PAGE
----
Martin Luther King was a preacher, and knew his Bible: in the words he chose, he had adapted a phrase, well known and read at most Carol Services. Soon it will be Christmas, and all over Britain crowds, whether normally churchgoers or not, will hear it read: The light shines in the darkness, and the darkness has not overcome it.

Sometimes the original Greek phrase is translated as ‘the darkness has not comprehended (understood) it.’ Here’s something so significant for our time. Light shining into darkness illuminates, penetrates, and makes everything clear to see. When we further translate, using love for light, then love being shown to those who do not understand love, and whom we believe to have acted through hate (translated darkness) should be a powerful weapon, or rather, a powerful overcomer, for love doesn’t seek, in overcoming, to destroy.

However … were it that easy!

My motivation for looking at ‘love’ in the next Mullins family series is to try and tease out, in story,  the meanings, and the interpretations, of this so widely and over-used word.  ‘Altruism’ or unselfish acts, given freely beyond duty or  expectation of ‘payback’ has been dismissed, debunked, or denied existence  by thinkers like Richard Dawkins: we all know about The Selfish Gene or we think we do. Every unselfish act is really me-directed. (Really …?)

Alongside that belief, ‘love’ is used when ‘desire’,  ‘instinct’ or ‘desire to control’ would fit the context better. Literature is filled with such uses and excuses. A  banner at a demonstration against domestic violence, especially rape, reads ‘Love shouldn’t Hurt’, but  the obviously contextual meaning  was ‘Sex shouldn’t hurt’. Which was somehow also sad since love, as in generosity, does quite often hurt,  but in a very different way.

The bothersome questions

So, back to Paris, Friday 13th, and the sudden atrocities in the city perhaps most associated with Love (equals sex/romance)?  Emotions poured out, candles and flowers, expressing sorrow, horror, fear: immediate reactions.

A few days on,  if we collectively self-identify with the light/love quote expressed in that and, adopt a Tricolour solidarity as our Facebook profile, what does this mean to us, to  those who were caught up in the events, or to on-lookers?  We need to ask ourselves this question.  Long term, what is this solidarity? And to answer with honesty and integrity. Would we agree to do everything in our power to seek revenge, or to see that the collective reaction of Europe is not one of hatred, and if so, what actually does getting involved mean?  Are our collective hands clean anyway, in historical terms, are we white as pure light, or have we, as  nations, thrown elements into the international pot which is now boiling over?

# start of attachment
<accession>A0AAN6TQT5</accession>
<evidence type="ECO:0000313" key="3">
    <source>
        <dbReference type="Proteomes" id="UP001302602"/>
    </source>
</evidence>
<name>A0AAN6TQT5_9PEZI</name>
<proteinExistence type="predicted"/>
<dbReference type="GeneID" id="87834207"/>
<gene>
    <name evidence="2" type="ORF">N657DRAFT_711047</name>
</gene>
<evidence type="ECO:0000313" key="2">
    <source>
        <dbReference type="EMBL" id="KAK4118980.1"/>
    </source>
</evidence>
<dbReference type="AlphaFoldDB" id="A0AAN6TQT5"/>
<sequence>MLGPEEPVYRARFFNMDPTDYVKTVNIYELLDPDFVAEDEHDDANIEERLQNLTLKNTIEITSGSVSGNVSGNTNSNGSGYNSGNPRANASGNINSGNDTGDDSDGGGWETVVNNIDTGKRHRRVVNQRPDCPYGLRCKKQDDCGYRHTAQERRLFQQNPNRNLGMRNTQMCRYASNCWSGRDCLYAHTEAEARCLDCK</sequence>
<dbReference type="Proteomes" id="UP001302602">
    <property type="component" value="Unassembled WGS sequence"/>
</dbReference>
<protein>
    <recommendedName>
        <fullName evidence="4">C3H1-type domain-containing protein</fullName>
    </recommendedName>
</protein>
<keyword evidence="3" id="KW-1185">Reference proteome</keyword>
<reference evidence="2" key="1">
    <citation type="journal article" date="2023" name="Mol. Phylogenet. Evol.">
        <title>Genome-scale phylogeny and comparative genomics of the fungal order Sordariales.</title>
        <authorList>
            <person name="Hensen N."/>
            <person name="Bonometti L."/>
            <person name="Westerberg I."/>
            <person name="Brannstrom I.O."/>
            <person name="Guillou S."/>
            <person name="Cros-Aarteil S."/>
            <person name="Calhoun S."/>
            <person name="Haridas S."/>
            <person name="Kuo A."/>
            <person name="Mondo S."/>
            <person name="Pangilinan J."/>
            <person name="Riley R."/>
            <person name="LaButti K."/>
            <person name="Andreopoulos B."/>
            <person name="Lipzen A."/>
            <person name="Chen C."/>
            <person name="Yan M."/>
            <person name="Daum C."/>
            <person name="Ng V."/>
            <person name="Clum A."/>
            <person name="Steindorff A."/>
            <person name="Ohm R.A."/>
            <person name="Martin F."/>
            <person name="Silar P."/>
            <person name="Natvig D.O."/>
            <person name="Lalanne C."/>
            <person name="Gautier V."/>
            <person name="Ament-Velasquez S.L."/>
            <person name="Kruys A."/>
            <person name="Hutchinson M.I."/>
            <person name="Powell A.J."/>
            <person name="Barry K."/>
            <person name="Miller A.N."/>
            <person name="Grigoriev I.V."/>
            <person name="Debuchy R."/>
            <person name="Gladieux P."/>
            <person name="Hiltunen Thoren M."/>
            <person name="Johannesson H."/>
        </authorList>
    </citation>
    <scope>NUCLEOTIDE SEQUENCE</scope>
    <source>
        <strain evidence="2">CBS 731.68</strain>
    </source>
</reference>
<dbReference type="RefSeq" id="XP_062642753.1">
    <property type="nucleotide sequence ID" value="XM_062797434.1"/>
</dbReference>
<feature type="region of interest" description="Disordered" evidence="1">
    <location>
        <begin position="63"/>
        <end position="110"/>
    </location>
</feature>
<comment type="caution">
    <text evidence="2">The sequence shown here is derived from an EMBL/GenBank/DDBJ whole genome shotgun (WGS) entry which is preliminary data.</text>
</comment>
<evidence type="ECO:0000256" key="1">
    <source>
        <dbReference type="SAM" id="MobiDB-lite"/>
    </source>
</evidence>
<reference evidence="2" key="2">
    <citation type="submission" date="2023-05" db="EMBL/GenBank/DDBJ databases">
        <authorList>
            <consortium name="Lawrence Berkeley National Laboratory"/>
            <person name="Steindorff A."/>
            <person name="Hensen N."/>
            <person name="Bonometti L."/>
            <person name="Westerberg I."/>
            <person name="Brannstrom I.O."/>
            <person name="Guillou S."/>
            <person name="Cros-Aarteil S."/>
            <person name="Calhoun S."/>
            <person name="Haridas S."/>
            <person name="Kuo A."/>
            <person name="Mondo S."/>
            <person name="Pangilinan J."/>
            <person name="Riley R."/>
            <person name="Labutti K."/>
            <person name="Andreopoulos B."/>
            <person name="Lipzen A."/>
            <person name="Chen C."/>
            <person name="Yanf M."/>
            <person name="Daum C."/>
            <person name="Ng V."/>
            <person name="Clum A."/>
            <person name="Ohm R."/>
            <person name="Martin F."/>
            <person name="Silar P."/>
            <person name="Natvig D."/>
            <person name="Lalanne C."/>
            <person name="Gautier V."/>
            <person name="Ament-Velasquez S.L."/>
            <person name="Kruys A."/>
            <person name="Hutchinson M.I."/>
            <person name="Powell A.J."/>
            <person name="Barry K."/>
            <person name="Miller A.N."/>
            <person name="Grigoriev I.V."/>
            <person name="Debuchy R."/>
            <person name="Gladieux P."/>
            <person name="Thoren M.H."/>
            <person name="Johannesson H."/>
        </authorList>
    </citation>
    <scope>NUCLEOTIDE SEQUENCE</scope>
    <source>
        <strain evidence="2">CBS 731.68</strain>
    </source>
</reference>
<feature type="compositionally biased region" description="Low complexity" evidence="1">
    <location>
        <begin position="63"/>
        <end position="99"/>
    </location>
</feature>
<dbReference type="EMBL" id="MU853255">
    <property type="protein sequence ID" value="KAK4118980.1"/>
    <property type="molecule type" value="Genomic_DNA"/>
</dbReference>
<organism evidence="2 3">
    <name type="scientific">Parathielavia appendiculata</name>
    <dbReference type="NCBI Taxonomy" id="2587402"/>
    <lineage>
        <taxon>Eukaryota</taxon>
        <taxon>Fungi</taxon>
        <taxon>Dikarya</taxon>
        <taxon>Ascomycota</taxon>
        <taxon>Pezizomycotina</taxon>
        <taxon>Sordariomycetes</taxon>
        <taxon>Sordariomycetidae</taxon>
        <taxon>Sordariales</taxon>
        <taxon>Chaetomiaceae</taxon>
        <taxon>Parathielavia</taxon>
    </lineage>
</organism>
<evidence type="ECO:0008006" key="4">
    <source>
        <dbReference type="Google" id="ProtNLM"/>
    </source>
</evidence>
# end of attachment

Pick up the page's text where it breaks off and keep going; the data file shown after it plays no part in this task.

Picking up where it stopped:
Are we also fundamentalists, our current fundamentalism being free speech, strangely coupled with a strong cultural preference for secular values? Historically the religious cultural background of Europe, brought over from the Middle East itself, are not control, empire-building or capitalism. Ironically, they are based on a teaching of ‘love towards enemies’ with a bias towards the poor and the disadvantaged. It was for our founder to be the basis for condemnation and execution.

The shadow of revenge

While realising that in pragmatic, realistic terms, air strikes and retaliation may be forced upon the international community, it is horrifying to hear the rhetoric from some international leaders. At the same time, standing back we wonder at our own reactions, hope these are more than ‘knee-jerk’ and whether our love is real enough to stand testing. What do candlelight vigils and bouquets really mean, once the candles burnout and the flowers wither and fade? When the street cleaners clear it all up – which they will inevitably  have to.

How ironic that the attack took place only 2 days after the anniversary of the Armistice: is anyone left alive who can recall that day, and how felt? ‘Remembering’ was instituted so that there would ‘be no more war’, and not to ‘glorify the military’. SInce then, weapons and devices have increased in power and in use.

I return to writing my novel themed around what is love, using that phrase which, analysed for meaning would be found to be meaningless: Love You to the Moon.

Related Articles (which I’ve read in the past few days) you may find interesting:

From The Guardian’s Middle East Editor, Sunday 15th November  (The information here is referred to in Arab Digest, a blog which collects together articles from journalists and experts on the Middle East from around the world)

SheridanVoysey’s blog on Turning the other cheek in an age of terrorism